19. The method of claim 18 wherein said substance comprises bentonite, in aqueous slurry.
20. The method of claim 15 wherein said contaminates are selected from the group consisting of selenium, arsenic, boron, cadmium, chromium, copper, mercury, molybdenum, nickel, silver, zinc, and salts thereof.
21. The method of claim 1 including controllably flowing contaminated water into said pond, and allowing solids in said water to settle to the bottom of said pond.
22. The method of claim 21 wherein said (i) step includes periodically removing settled solids from the pond bottom, and storing the revoved solids, whereby the concentration of contaminants draining from the pond is correspondingly reduced.
23. The method of claim 22 including processing said solids to remove mineral concentrates.
24. The method of claim 23 wherein said concentrates include selenium and salts thereof.
25. The method of claim 22 wherein said periodic removal includes operating a dredge in the pond.
26. The method of controlling the subterranean flow of contaminants in water draining from a pond or reservoir, the pond or reservoir also receiving inflow of contaminants, that includes
(i) removing settled contaminants at the bottom of the pond or reservoir, and
(ii) injecting into the subterranean formation a substance that creates a barrier in the formation to said subterranean flow, to thereby block said flow,
(iii) said contaminant removal being carried out at a rate in relation to said inflow that contamination by escape of contaminants via subterranean flow, beyond the barrier, is substantially stabilized,
(iv) said (ii) step including
employing shot holes in the formation extending laterally from a bore hole into which said flowable substance is pumped, under pressure.
27. The method of claim 26 including setting casing in said hole, cementing the casing in place said (ii) step including pumping said substance in flowable form and under pressure downwardly in the casing to a depth at which it penetrates the underground formation, via said shot holes.
28. The method of controlling the subterranean flow of contaminants in water draining from a pond or reservoir, the pond or reservoir also receiving inflow of contaminants, that includes
(i) removing settled contaminants at the bottom of the pond or reservoir, and
(ii) injecting into the subterranean formation a fluid substance that creates a barrier in the formation to said subterranean flow, to thereby block said flow,
(iii) said contaminant removal being carried out at a rate in relation to said inflow that contamination by escape of contaminants via subterranean flow, beyond the carrier, is substantially stabilized,
(iv) said (ii) step including employing a tubing joint having a split in the side thereof, and a gun positioned inside the tubing with a projectile in the gun to be discharged through the split in the tubing, and including the further steps:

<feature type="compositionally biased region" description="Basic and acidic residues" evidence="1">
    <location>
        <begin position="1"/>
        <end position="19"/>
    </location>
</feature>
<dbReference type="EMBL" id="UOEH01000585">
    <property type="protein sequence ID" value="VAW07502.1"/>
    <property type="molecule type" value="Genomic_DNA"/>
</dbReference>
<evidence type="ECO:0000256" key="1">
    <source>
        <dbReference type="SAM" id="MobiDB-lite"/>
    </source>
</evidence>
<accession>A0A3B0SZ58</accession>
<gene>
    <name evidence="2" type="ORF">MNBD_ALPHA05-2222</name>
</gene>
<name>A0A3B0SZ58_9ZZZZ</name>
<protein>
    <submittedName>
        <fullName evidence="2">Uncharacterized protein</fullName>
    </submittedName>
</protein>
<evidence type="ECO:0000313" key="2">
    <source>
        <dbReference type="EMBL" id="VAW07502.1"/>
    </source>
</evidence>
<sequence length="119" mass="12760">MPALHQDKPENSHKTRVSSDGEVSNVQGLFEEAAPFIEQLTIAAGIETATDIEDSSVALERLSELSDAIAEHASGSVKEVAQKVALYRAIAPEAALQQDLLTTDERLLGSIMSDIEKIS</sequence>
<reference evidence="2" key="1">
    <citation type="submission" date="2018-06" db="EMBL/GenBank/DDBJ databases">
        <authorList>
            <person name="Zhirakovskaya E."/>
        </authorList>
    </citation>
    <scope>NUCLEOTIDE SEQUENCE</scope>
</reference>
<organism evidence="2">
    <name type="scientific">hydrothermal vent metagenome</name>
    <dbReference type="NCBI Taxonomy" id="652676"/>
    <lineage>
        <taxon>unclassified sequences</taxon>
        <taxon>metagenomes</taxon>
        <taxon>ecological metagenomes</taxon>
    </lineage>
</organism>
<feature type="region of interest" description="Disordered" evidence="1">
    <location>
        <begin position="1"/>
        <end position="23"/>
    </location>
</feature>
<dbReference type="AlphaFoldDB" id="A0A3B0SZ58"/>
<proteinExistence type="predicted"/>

(a) positioning the tubing joint longitudinally in a borehole in the earth to locate the split and gun at selected depth,
(b) rotating the tubing to orient the split azimuthally so that the gun is aimed in a desired direction, laterally,
(c) discharging the gun to cause the projectile to travel in said desired direction in the formation, thereby opening up a lateral shot hole in the formation,
(d) and pumping fluid under pressure between 7,000 psi and 15,000 psi down the borehole to discharge into the shot hole into a selected zone laterally spaced from the tubing,
(e) repeating said steps (a)-(d) at different borehole sites selected about said pond so that said fluid receiving zones are spaced apart at selected positions about an underground target area generally beneath said pond, said fluid discharged into said zones being a barrier fluid which thereby forms a barrier to escape of contaminant from said target area,
(f) controllably flowing contaminated water into said pond, and allowing solids in said water to settle to the bottom of said pond,
(g) and periodically removing the said settled solids from the pond bottom, and storing the removed solids whereby the concentration of contaminants draining from the pond toward said barrier is correspondingly reduced.
29. The method of controlling subterranean flow of contaminants draining from a zone of contaminant concentration, that includes
(a) determining the locus of flow of contaminants in a porous underground formation,
(b) drilling boreholes in the underground formation at selected locations about said zone of contaminant concentration,
(c) setting casing in the boreholes and sementing the casing in place,
(d) there being through openings formed sidewardly through the casings at selected elevations in the boreholes, and in relation to said locus of contaminant flow,
(e) injecting into the formation via said through openings a substance that creates a barrier in the formation to said flow, to thereby establish a controlled height barrier to block said flow,
(f) said (a) step including drilling at least one test hole in the formation to said region or regions and testing via said test hole or holes the compostion of the formation in a region or regions toward which contaminant flow is suspected,
(g) and locating said boreholes containing said casing further from said zone than said test hole and drilling the boreholes depper than contamination in the test hole,
(h) and including the step of employing projectiles to penetrate the formation via said through openings, and to form elongated shot holes in the formation via which said substance is injected into the formation.